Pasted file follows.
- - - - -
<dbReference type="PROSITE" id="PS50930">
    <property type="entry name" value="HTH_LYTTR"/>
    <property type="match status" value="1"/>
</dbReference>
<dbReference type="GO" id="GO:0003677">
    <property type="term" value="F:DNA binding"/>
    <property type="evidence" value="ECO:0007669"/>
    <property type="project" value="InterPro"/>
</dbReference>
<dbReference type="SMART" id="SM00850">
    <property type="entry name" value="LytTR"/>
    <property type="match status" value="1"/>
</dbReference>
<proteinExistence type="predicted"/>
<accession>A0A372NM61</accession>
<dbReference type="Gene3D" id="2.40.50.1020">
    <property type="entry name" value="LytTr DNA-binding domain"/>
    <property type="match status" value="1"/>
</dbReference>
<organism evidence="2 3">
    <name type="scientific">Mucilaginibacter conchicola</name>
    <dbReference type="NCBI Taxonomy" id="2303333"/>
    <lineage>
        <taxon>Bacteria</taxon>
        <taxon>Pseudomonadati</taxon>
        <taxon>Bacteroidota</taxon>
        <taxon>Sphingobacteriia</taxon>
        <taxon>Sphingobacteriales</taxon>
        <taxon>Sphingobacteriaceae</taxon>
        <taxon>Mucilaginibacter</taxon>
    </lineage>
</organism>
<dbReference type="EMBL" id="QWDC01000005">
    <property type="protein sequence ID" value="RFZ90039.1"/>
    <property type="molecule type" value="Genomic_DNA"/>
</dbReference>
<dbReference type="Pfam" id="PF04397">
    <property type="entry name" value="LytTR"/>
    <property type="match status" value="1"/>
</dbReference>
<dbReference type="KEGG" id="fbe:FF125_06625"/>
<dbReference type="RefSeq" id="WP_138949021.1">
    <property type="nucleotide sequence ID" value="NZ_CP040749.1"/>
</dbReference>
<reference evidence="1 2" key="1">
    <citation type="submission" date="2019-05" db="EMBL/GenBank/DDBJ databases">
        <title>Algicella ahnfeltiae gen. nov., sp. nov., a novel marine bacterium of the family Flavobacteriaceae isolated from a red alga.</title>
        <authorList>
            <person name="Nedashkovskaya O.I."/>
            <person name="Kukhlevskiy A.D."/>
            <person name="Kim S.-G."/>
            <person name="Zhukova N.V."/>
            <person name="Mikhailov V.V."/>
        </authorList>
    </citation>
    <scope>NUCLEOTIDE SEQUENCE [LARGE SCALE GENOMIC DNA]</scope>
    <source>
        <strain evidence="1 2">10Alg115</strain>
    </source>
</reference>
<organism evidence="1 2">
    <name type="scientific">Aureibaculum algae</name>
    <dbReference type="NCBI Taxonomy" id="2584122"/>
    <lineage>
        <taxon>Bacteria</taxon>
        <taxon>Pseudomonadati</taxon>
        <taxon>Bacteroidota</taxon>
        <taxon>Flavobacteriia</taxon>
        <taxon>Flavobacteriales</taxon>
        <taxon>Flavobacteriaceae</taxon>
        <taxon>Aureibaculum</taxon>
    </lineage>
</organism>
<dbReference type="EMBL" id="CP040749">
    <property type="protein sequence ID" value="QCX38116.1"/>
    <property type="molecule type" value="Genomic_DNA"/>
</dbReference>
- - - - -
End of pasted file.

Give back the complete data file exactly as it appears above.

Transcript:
<dbReference type="PROSITE" id="PS50930">
    <property type="entry name" value="HTH_LYTTR"/>
    <property type="match status" value="1"/>
</dbReference>
<dbReference type="GO" id="GO:0003677">
    <property type="term" value="F:DNA binding"/>
    <property type="evidence" value="ECO:0007669"/>
    <property type="project" value="InterPro"/>
</dbReference>
<dbReference type="SMART" id="SM00850">
    <property type="entry name" value="LytTR"/>
    <property type="match status" value="1"/>
</dbReference>
<proteinExistence type="predicted"/>
<accession>A0A372NM61</accession>
<dbReference type="Gene3D" id="2.40.50.1020">
    <property type="entry name" value="LytTr DNA-binding domain"/>
    <property type="match status" value="1"/>
</dbReference>
<organism evidence="2 3">
    <name type="scientific">Mucilaginibacter conchicola</name>
    <dbReference type="NCBI Taxonomy" id="2303333"/>
    <lineage>
        <taxon>Bacteria</taxon>
        <taxon>Pseudomonadati</taxon>
        <taxon>Bacteroidota</taxon>
        <taxon>Sphingobacteriia</taxon>
        <taxon>Sphingobacteriales</taxon>
        <taxon>Sphingobacteriaceae</taxon>
        <taxon>Mucilaginibacter</taxon>
    </lineage>
</organism>
<dbReference type="EMBL" id="QWDC01000005">
    <property type="protein sequence ID" value="RFZ90039.1"/>
    <property type="molecule type" value="Genomic_DNA"/>
</dbReference>
<dbReference type="Pfam" id="PF04397">
    <property type="entry name" value="LytTR"/>
    <property type="match status" value="1"/>
</dbReference>
<dbReference type="KEGG" id="fbe:FF125_06625"/>
<dbReference type="RefSeq" id="WP_138949021.1">
    <property type="nucleotide sequence ID" value="NZ_CP040749.1"/>
</dbReference>
<reference evidence="1 2" key="1">
    <citation type="submission" date="2019-05" db="EMBL/GenBank/DDBJ databases">
        <title>Algicella ahnfeltiae gen. nov., sp. nov., a novel marine bacterium of the family Flavobacteriaceae isolated from a red alga.</title>
        <authorList>
            <person name="Nedashkovskaya O.I."/>
            <person name="Kukhlevskiy A.D."/>
            <person name="Kim S.-G."/>
            <person name="Zhukova N.V."/>
            <person name="Mikhailov V.V."/>
        </authorList>
    </citation>
    <scope>NUCLEOTIDE SEQUENCE [LARGE SCALE GENOMIC DNA]</scope>
    <source>
        <strain evidence="1 2">10Alg115</strain>
    </source>
</reference>
<organism evidence="1 2">
    <name type="scientific">Aureibaculum algae</name>
    <dbReference type="NCBI Taxonomy" id="2584122"/>
    <lineage>
        <taxon>Bacteria</taxon>
        <taxon>Pseudomonadati</taxon>
        <taxon>Bacteroidota</taxon>
        <taxon>Flavobacteriia</taxon>
        <taxon>Flavobacteriales</taxon>
        <taxon>Flavobacteriaceae</taxon>
        <taxon>Aureibaculum</taxon>
    </lineage>
</organism>
<dbReference type="EMBL" id="CP040749">
    <property type="protein sequence ID" value="QCX38116.1"/>
    <property type="molecule type" value="Genomic_DNA"/>
</dbReference>